Staten Island Neighborhood Profile: Travis

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he decades after the Civil War were significant in population growth on Staten Island.  The population had gone from roughly 28,000 in 1865 to 65,000 in 1898.  This population growth resulted in the growth of industries--especially factories.  During this time, a man named Melvin Wild developed a process for the creation of inlaid linoleum, which is often used in flooring.  Due to his creation, Staten Island became home to the first linoleum factory in the United States in 1873.  This factory, the American Linoleum Manufacturing Company, encompassed 300 acres of land in the neighborhood of Long Neck.

Having been in Long Neck for almost sixty years, the neighborhood of Long Neck received a name change to Linoleumville.  With its closing in 1931, residents of Linoleumville believed that their community's name should be once again changed.  Many felt that Travisville was appropriate, as the prominent settlers of that name had resided Freedom Park, Travisin the area long before the American Linoleum Manufacturing Company was constructed.

In the early days of December 1930, a ballot took place where residents voted on which name the community would be given.  Residents had voted for the names of Linoleumville, Melvin, and Travis.  When the final votes were given, the verdict was quite clear.  Only four residents had voted to keep the community's name as Linoleumville, while fifty-eight residents chose to name it after the man who created the process, Melvin Wild.  The votes for Travis, however, added up to three hundred and thirty-three votes.

In 1938, a seven-acre area of land in the neighborhood of Travis was donated to the City of New York.  In October of 2010, this land began its transformation into Schmul Park, to commemorate its previous owners, Mr. Heiman and Rosa Schmul.  The area of the park, which is surrounded by the streets of Wild Avenue, Pearson Street, and Melvin Avenue, is planned to be the entrance park to the neighboring Fresh Kills Landfill, which is planned to be turned into a park over the next thirty years.  Shmul Park is occupied by a many recreational facilities; however, it is only just a small part of the planned nine-hundred acre Fresh Kills Park.  The facilities of Schmul Park include a baseball field, basketball court, handball courts, and playgrounds.

Since 1911, the neighborhood of Travis has hosted an annual Fourth of July parade.  The patriotism of the community can be seen at the intersection of Victory Boulevard and Cannon Avenue.  It is here where you will find a World War I Memorial, accompanied by a Civil War era cannon.  The cannon was unearthed at Ye' Old Burial Ground/Sylvan Grove Cemetery, which is located at Victory Boulevard and Glen Street, when the area was under construction.Colonail Home in Travis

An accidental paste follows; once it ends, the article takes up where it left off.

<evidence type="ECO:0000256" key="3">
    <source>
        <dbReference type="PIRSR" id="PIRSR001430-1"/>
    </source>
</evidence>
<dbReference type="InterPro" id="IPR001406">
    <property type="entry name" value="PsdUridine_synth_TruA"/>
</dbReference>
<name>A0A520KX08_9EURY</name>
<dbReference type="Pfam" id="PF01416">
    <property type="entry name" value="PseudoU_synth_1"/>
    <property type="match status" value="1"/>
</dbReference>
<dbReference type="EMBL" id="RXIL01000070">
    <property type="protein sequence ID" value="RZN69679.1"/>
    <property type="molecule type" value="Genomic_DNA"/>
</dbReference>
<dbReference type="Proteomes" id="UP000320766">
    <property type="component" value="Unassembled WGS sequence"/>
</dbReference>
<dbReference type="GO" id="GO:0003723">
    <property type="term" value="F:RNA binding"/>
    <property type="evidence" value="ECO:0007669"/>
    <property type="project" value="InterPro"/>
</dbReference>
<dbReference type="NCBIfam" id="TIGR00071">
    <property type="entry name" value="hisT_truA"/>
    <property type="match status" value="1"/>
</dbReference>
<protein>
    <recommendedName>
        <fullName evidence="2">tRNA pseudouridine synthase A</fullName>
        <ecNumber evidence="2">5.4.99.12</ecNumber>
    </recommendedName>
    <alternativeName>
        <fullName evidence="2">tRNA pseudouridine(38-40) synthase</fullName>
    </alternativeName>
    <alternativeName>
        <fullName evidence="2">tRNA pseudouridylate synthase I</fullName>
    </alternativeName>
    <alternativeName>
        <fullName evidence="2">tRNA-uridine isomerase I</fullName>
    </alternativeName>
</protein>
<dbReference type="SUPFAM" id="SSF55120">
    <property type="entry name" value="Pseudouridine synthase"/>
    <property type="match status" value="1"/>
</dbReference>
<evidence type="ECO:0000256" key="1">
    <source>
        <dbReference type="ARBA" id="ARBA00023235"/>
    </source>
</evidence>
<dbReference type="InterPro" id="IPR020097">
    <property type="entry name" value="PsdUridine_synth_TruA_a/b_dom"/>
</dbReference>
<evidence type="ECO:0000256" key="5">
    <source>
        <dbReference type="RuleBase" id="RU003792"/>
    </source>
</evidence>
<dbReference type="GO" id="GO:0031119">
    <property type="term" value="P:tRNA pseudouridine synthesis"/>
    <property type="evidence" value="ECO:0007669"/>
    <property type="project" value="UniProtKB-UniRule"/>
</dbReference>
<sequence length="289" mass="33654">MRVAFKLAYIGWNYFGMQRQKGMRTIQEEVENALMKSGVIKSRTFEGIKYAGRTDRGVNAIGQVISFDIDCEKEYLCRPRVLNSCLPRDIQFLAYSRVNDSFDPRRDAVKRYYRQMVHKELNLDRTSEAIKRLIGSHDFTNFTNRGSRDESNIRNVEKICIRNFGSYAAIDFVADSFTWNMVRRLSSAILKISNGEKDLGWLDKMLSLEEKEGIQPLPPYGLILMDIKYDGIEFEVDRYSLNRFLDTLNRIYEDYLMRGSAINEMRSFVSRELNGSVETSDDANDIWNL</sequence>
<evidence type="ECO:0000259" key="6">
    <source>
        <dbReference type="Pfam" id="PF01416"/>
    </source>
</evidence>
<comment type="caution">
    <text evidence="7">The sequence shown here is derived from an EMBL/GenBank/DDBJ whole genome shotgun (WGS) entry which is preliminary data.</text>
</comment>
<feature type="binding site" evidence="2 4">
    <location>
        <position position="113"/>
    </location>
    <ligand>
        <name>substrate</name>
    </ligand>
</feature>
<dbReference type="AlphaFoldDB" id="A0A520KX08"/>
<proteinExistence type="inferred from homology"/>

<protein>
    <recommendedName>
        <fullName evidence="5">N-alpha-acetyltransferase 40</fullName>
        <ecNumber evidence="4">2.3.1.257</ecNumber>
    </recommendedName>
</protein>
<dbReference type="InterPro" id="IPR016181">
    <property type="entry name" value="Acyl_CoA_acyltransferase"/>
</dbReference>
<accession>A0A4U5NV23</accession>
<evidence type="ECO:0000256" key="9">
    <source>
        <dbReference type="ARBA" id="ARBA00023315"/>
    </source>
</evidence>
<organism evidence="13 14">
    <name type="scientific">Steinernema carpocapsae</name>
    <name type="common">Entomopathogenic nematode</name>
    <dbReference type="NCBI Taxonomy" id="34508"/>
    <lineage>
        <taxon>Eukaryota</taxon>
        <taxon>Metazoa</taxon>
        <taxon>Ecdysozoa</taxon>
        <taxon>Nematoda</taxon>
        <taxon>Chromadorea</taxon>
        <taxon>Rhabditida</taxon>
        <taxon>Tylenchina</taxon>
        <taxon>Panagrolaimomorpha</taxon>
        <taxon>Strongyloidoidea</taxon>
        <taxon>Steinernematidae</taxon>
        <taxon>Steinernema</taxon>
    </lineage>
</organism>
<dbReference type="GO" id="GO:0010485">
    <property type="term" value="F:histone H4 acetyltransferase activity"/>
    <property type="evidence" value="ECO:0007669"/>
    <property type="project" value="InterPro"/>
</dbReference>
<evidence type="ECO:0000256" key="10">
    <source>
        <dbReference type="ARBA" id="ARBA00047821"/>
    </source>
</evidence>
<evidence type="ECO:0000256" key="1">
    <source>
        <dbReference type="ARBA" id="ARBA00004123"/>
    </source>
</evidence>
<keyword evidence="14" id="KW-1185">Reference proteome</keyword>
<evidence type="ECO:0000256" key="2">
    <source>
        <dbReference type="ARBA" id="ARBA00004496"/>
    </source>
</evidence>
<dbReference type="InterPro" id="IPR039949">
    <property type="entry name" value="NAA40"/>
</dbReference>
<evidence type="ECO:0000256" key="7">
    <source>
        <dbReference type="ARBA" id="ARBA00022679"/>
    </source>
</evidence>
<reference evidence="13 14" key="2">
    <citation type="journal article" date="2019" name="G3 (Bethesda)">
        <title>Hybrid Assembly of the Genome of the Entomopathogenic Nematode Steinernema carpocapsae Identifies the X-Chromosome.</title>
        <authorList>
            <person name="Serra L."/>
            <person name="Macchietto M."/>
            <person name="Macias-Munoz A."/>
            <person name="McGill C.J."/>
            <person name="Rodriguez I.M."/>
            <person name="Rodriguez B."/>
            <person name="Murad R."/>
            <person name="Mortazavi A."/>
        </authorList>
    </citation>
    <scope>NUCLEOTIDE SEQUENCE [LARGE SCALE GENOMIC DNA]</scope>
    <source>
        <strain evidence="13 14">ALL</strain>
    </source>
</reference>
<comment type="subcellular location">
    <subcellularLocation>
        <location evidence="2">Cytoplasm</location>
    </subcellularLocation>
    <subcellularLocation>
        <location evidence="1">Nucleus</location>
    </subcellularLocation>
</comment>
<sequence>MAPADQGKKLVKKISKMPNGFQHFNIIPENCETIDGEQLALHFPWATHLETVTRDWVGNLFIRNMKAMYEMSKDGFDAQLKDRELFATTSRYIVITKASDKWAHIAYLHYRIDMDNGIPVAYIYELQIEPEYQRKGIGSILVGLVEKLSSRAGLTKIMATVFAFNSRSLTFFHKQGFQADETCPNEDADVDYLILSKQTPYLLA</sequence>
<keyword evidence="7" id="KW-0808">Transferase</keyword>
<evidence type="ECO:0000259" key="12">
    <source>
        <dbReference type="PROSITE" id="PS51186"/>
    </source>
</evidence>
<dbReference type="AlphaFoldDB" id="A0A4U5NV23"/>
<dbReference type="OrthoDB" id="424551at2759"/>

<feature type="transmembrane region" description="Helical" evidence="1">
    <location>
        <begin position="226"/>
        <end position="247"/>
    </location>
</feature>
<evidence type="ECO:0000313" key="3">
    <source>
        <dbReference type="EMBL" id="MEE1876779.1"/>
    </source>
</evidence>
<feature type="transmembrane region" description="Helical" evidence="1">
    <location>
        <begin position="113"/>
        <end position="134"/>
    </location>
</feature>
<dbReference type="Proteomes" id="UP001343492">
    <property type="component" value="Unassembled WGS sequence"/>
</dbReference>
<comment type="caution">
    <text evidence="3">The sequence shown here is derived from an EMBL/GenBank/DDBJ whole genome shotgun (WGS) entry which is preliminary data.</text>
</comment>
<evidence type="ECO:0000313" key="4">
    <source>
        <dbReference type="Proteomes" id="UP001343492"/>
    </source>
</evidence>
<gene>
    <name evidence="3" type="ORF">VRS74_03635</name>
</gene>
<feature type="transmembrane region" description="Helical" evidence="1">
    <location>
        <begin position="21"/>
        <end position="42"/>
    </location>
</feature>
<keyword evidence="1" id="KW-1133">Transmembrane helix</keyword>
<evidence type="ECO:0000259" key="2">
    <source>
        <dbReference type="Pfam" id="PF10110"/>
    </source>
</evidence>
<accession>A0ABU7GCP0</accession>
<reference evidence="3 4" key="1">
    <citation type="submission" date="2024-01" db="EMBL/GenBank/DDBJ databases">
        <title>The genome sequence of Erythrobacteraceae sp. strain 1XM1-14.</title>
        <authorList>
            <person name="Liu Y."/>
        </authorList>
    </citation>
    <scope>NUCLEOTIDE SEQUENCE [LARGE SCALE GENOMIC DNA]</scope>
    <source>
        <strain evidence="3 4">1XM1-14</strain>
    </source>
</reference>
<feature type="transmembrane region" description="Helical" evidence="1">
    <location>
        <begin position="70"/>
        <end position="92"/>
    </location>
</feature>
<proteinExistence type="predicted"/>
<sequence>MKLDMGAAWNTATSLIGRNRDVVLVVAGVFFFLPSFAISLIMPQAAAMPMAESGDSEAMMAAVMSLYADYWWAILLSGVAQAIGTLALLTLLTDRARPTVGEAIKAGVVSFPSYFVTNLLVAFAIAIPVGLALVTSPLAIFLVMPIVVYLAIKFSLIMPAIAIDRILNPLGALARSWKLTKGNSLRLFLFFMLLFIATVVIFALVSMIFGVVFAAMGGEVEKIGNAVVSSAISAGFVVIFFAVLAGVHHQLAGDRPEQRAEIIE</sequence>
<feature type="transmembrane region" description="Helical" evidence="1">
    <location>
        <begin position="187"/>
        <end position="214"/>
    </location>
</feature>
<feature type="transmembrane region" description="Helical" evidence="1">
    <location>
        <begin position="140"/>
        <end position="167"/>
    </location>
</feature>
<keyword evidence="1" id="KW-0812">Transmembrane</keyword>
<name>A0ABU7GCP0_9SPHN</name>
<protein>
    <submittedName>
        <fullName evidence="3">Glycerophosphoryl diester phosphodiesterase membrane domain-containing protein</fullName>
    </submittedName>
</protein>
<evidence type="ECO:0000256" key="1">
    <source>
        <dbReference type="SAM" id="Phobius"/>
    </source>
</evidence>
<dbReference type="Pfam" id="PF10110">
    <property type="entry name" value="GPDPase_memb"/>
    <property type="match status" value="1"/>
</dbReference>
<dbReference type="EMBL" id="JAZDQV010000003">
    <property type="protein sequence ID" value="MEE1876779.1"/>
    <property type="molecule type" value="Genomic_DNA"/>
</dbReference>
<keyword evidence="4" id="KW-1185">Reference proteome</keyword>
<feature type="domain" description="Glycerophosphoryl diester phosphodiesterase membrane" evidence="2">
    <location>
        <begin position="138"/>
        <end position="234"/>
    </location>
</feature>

The 1980's saw the construction of the UA Movie Theater Complex and the West Shore Plaza in Travis.  Since then, the building of more houses and building has taken place.  However, the farmland that once populated the area is still evident.  This can be seen in the Greenbelt Native Plant Center at Victory Boulevard and Travis Avenue, a thirteen-acre greenhouse nursery which had been the farmland of the Mohlenhoff family since 1911.

The neighborhood of Travis is served by the local s62 bus, which travels from the neighborhood to the St. George Ferry Terminal along Victory Boulevard.  While this is the only local bus in the neighborhood, there are several transfer points to other buses, including the Ferry Terminal itself, where over a dozen buses operate.  As far as your express buses go, you have the x11 and x19, which both travel into Lower Manhattan via the Verrazano-Narrows Bridge.  Just as well, there are the x22, x23 and x24, which all travel into Midtown Manhattan by means of the Goethals Bridge.

There are several schools nearby the neighborhood of Travis.  The closest of these are public schools, which include P.S. 26, at 4108 Victory Boulevard; P.S. 69, at 144 Keating Place; P.S. 60, at 55 Merrill Avenue; I.S. 72, at 33 Ferndale Avenue; the Staten Island School of Civic Leadership, at 280 Regis Drive; the Staten Island Residential Center, at 1133 Forest Hill Road; the Gaynor McCown Expeditionary Learning School, at 100 Essex Drive; and the College of Staten Island High School for International Studies, also at 100 Essex Drive.  The closest Catholic schools in the area are St. Joseph/St. Thomas School at 50 Maguire Avenue, and Moore Catholic High School, at 100 Merrill Avenue.  The above schools are only the closest ones to the neighborhood of Travis.  Many public, Catholic and Private schools populate the surrounding neighborhoods, as well as the rest of the Island.

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